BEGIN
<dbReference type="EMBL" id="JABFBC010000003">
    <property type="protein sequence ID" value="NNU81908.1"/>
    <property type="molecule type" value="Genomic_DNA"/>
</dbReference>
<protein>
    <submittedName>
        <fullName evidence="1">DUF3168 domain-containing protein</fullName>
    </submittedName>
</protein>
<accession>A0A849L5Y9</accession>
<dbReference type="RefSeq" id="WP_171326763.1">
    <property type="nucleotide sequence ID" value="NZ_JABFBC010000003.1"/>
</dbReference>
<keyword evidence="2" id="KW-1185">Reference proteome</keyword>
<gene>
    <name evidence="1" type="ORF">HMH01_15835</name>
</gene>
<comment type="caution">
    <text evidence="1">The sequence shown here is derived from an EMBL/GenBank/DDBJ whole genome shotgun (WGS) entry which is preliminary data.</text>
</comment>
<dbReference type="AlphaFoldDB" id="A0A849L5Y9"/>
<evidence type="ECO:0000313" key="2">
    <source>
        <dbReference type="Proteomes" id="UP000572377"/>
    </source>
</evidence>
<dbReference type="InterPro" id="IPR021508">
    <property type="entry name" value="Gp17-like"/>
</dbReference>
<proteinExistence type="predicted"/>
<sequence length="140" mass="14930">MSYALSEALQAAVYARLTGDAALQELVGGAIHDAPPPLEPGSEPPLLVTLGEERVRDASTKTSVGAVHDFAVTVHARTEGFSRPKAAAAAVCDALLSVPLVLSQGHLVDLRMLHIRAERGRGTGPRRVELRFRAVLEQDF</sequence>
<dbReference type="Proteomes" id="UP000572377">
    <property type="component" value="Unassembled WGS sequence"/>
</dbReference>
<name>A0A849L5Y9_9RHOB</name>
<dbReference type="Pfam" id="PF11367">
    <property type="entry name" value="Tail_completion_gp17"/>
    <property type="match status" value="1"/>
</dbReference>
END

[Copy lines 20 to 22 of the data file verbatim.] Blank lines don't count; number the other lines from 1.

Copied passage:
</comment>
<dbReference type="AlphaFoldDB" id="A0A849L5Y9"/>
<evidence type="ECO:0000313" key="2">